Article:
In the decade from 1951 to 1960, Damon Knight was the outstanding critic of science fiction books. Knight's reviews were not mere statements of his personal preferences - his skillful essays analysed the books and told why they were good or bad, to the edification of readers, the delight of good writers, and the embarrassment of bad ones. Believing that his work deserved more permanence than could be found in its original magazine publication, Advent brought out the famous first edition of In Search of Wonder in 1956. In this book, Knight wove his essays into chapters on many aspects of science fiction and fantasy, ranging from "Classics" to "Chuckleheads". A second book was planned, but other activities prevented Knight from finishing it, however he was persuaded to integrate most of the new material into this second edition, which is more than fifty percent longer than the first.
Damon Knight (1922 - 2002)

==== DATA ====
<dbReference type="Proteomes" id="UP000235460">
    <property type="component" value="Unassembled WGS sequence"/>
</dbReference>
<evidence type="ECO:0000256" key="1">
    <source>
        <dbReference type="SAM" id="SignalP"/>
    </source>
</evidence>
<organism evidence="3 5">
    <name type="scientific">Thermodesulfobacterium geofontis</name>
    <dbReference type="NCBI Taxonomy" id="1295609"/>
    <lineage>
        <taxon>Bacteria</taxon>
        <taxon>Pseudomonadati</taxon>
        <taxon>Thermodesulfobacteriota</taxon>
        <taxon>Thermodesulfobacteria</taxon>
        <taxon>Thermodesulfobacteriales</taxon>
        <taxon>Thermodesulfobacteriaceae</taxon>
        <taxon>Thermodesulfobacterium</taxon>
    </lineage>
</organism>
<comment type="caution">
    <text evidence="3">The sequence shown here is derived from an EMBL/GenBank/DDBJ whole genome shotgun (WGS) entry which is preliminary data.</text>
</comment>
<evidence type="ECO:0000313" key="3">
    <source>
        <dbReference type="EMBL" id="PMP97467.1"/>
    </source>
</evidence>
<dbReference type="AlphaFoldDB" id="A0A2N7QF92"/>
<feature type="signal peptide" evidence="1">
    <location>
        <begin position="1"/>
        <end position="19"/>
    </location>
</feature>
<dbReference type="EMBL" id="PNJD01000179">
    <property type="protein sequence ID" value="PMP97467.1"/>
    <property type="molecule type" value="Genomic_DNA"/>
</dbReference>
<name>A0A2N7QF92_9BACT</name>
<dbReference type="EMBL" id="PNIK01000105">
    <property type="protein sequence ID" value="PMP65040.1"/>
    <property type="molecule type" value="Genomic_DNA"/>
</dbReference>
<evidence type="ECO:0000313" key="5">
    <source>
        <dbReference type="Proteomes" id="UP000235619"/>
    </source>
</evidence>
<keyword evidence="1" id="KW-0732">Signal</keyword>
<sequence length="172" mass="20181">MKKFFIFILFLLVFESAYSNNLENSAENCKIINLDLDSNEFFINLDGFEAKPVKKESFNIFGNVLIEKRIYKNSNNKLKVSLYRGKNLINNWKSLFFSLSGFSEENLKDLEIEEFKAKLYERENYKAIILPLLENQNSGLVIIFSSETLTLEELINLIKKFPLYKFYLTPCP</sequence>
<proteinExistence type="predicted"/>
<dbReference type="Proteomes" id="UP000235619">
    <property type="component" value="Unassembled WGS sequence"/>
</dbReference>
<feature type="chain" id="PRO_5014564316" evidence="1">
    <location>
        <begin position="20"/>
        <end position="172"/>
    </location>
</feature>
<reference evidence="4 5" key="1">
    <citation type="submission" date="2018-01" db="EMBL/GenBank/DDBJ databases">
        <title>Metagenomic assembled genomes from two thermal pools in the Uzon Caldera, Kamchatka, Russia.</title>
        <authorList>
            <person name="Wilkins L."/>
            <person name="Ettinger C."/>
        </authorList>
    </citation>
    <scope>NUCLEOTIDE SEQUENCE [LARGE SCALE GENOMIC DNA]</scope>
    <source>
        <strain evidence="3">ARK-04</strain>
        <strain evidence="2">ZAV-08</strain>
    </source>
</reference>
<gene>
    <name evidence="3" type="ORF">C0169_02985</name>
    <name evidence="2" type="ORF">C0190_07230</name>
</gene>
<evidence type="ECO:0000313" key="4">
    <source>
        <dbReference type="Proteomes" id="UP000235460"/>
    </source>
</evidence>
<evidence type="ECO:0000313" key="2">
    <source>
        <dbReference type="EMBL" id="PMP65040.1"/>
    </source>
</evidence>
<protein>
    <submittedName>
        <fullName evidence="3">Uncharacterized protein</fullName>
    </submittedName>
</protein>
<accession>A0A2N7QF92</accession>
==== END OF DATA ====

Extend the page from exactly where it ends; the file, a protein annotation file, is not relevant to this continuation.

Damon Francis Knight was born in Oregon in 1922. He is regarded as one of the most important figures in modern science fiction, having made significant contributions to the field as an author, editor and critic. Knight co-founded the Milford Writers' Conference, the influential Clarion Workshop and the Science Fiction Writers of America, serving as its first president from 1965-67. Around this time he also made his reputation as one of the field's foremost anthologists. Beginning with reprint collections, in 1966 he launched the influential Orbit series of original anthologies. Starting with Orbit 1, the series would continue for over a decade, concluding in 1980 with Orbit 21. Orbit was the longest running and most influential anthology series in SF up to that point, showcasing such important authors as Gene Wolfe, R.A. Lafferty and Knight's third wife, Kate Wilhelm. A master of short fiction, Damon Knight is best known in wider circles as the author of 'To Serve Mankind', which was adapted for The Twilight Zone and later spoofed in a Hallowe'en episode of The Simpsons. He was granted the SFWA's Grand Master Award in 1995, and in 2002, SFWA renamed it the Damon Knight Grand Master Award in his honour. He died in 2002.